Mycosis is a fungal infectious skin disease. It is usually treated with an antifungal cream, which gives good results, but not in the long run. The following tips can help prevent fungus between the toes that comes back after treatment.
Who can get mycosis and how can it be prevented?
Mycosis is a fungal infection that affects the legs. This condition is very common - one in four people has an interdigital fungus on their leg. Once this disease is started, it can be very difficult to treat. Fungal pathogens (fungi) are often found in small amounts on human skin where they usually do not cause damage. However, under favorable conditions, they can penetrate the epidermis, multiply and cause infection. Favorable conditions for fungi are between warm, moist and airless skin surfaces such as the toes.
Almost anyone can get mycosis. But it is more common in those who sweat more, or in those who wear thick shoes and socks, which also causes excessive sweating of the feet. Mycosis can spread from person to person. For example, it may occur in a public shower used by athletes or swimmers. Tiny flakes of fungus-infected skin can fall off during a fall. As soon as a small patch of infection begins to form, it tends to spread along the skin. About where else to pick mushrooms, they wrote here.
What are the symptoms of foot fungus?
The skin between the little toes is usually affected first. The first signs of a fungus when an infection has just formed on the skin are smaller. The manifestation becomes noticeable when the rash begins to spread, the skin itches and peels. Cracks and inflammation may appear on it. A large split (crack) between the toes can become enlarged and can be very painful. Tiny scales on infected skin can come off. If your interdigital mycosis is not treated, the rash may spread gradually throughout the leg. In some cases, it extends to the sole. Often, the infection causes peeling of the entire foot and side of the foot. Sometimes mycosis causes large blistering rashes all over the sole. In this case, we are dealing with foot fungus.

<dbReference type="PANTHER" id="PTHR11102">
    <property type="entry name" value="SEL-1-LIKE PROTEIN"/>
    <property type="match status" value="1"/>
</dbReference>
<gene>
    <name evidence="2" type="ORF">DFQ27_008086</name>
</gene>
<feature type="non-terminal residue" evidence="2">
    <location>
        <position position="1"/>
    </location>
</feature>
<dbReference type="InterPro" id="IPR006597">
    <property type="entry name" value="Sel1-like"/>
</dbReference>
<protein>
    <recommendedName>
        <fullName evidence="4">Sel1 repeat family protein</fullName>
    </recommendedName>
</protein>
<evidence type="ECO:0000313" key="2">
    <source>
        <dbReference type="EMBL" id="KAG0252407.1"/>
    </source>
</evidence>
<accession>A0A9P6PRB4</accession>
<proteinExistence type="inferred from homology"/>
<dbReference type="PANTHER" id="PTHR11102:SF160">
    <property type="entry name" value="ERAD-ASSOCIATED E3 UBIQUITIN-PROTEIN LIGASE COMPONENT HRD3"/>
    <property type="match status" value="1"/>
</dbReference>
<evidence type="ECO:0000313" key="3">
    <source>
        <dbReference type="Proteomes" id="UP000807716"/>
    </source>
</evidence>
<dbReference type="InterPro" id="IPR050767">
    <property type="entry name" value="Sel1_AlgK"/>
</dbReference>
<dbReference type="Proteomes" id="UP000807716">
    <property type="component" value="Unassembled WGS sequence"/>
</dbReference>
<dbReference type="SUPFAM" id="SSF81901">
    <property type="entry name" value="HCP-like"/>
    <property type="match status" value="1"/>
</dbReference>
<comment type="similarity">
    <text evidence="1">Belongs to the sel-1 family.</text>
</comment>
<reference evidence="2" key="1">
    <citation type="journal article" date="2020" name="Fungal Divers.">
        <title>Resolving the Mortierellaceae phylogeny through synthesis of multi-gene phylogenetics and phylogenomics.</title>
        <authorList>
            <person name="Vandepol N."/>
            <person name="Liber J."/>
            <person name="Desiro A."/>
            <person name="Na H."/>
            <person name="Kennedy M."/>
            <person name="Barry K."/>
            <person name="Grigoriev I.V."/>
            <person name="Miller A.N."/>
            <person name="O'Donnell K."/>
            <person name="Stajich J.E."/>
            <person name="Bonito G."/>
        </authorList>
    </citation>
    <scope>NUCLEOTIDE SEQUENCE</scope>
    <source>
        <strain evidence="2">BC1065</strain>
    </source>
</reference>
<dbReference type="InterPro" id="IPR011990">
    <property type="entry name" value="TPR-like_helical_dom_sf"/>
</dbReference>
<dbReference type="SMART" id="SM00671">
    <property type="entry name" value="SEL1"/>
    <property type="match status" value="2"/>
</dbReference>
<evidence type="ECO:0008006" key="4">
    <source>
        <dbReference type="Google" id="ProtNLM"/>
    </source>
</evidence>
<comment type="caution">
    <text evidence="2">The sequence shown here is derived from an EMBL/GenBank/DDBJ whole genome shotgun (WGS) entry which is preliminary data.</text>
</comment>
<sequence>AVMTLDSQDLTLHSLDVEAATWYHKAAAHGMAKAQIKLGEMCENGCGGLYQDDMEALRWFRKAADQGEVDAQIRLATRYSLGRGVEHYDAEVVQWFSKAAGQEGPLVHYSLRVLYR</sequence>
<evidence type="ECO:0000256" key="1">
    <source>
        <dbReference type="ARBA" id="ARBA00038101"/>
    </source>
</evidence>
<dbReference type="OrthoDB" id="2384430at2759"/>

Is mycosis between the fingers serious?
Usually not. Most people successfully treat itchy toes before the infection spreads. Sometimes the infection spreads to the skin of other parts of the body. These are usually moist and airless areas such as the groin. In general, fungi, including the feet on the feet between the toes, do not spread deeper, but only on the surface of the skin. However, other microbes (bacteria) can get into cracks left over from neglected or untreated mycosis. It can sometimes cause a more severe infection of the foot or legs.
Sometimes the infection spreads to the nail - it can be cured. But in this case, it takes several weeks to take the antifungal pills to clear the infection of the nails to get rid of the fungus.
Therefore, treatment of the interdigital fungus on the legs is best done in a timely manner as soon as the first symptoms appear.
Treatment of fungus between the toes usually involves the use of various antifungal creams and sprays. You can buy local antifungals at your nearest pharmacy or get a prescription. To treat fungus between the toes, the antifungal agent should be applied directly to the affected area, ie the skin of the feet. There are different types and brands of medicines. They are usually sold in the form of creams, but can also be sprays, liquids and powders. The preparations cleanse the skin very well from fungal infections. However, there is no evidence that one remedy would be better than the other.